The Math Forum

Search All of the Math Forum:

Views expressed in these public forums are not endorsed by NCTM or The Math Forum.

Math Forum » Discussions » Education » math-teach

Notice: We are no longer accepting new posts, but the forums will continue to be readable.

Topic: School Improvement Ideas Beyond Our Borders
Replies: 0  

Advanced Search

Back to Topic List Back to Topic List  
Jerry P. Becker

Posts: 16,576
Registered: 12/3/04
School Improvement Ideas Beyond Our Borders
Posted: Oct 11, 2013 5:20 PM
  Click to see the message monospaced in plain text Plain Text   Click to reply to this topic Reply
att1.html (8.8 K)

From Education Week [American Education's Newspaper of Record],
Wednesday, October 2, 2013, Volume 33, Issue 06, pp. 26-27. See

Looking for School Improvement Ideas Beyond Our Borders

By Helen Janc Malone

As we move forward with the implementation of the Common Core State
Standards, reauthorization of the Elementary and Secondary Education
Act, and preparations for celebrating the 60th anniversary of Brown
v. Board of Education, it is imperative that we stop for a moment and
think critically about what kind of educational system we want for
our children in the 21st century. And, of equal importance, how do we
get from here to there? One way to approach this complex task is to
look outside ourselves, beyond the United States' borders, and
consider what other nations have done or are doing to transform their
educational systems.

Why look globally for inspiration and ideas?

U.S. school reformers are designing innovative approaches to
educational improvement; however, such strategies reside on the
margins, as our schooling system remains largely unchanged. We have
considerable work left to close the achievement and opportunity gaps,
to increase high school graduation rates, and to boost
college-completion and career-training levels. Our students'
performance on the Program for International Student Assessment, or
PISA, not only shows an average standing among developed countries
but also highlights the differences across demographic lines, further
emphasizing the need to rethink what learning supports we offer to
our students, particularly low-income students and students of color.

Although, as a nation, we have made progress on student-learning
outcomes, we appear to be making incremental changes rather than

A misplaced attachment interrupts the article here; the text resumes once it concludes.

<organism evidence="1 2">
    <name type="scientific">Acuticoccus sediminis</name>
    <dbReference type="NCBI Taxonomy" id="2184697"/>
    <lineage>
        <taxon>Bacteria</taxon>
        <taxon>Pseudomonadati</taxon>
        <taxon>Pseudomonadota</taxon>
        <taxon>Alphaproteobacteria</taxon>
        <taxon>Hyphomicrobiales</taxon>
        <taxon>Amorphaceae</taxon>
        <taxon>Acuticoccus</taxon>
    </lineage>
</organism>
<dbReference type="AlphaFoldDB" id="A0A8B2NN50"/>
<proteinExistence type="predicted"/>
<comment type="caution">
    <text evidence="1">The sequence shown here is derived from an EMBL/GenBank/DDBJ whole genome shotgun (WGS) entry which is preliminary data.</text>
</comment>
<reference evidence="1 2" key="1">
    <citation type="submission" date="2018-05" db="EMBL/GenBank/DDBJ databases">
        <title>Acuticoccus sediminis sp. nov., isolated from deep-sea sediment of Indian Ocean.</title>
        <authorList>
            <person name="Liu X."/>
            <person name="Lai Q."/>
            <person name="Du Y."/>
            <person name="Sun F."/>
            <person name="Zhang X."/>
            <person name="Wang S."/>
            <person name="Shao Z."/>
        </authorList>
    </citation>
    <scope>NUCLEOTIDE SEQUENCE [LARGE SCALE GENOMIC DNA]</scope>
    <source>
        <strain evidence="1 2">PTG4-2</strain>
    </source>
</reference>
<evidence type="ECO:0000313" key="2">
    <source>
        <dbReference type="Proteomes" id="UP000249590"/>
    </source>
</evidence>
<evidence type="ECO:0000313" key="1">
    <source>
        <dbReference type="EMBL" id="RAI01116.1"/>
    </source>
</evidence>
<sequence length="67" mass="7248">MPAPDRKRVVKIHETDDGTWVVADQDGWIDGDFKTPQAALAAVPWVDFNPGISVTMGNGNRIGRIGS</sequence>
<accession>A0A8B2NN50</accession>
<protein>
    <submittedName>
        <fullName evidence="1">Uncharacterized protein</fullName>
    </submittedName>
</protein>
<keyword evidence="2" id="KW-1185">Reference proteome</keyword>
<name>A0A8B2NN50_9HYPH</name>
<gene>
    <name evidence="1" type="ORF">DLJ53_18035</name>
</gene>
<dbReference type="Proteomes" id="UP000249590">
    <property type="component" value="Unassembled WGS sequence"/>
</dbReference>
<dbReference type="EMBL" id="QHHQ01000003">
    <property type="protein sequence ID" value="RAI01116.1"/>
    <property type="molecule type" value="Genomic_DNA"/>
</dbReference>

finding sustainable solutions to our pressing education problems.
Global perspectives might illuminate a different path.

What lessons could we draw from other nations?

Finnish, Singaporean, and South Korean PISA scores have been splashed
across U.S. headlines, leading to a national outcry to improve our
education system as a way to stay competitive and "win" the
international test-score race. However, when we look deeper into the
international benchmarking, our debate appears to be bifurcated
between two sentiments: (a) that other countries are too different
for us to learn from them and, thus, we should stick with
domestic-only innovations; or (b) that we could cherry-pick reforms
applied by leading education nations and transplant them in the
United States in hopes that the selected strategies would turn our
schools around. Either view presents us with a false choice: to
ignore other education systems altogether or to look for a silver
bullet while disregarding contextual factors that interact in complex

Researchers from six continents, representing 15 countries, and I
took on the challenge of unpacking what lessons we could draw from
international benchmarking in concert with our domestic innovations.
In a recently published book, Leading Educational Change: Global
Issues, Challenges, and Lessons on Whole-System Reform [see ], we argue that
educational change cannot happen only at the top but, rather, it must
transform the learning process throughout an entire system, inside
classrooms, within communities, within districts, and at state and
federal levels. We also argue that educational change cannot happen
in a piecemeal fashion. It must simultaneously address instructional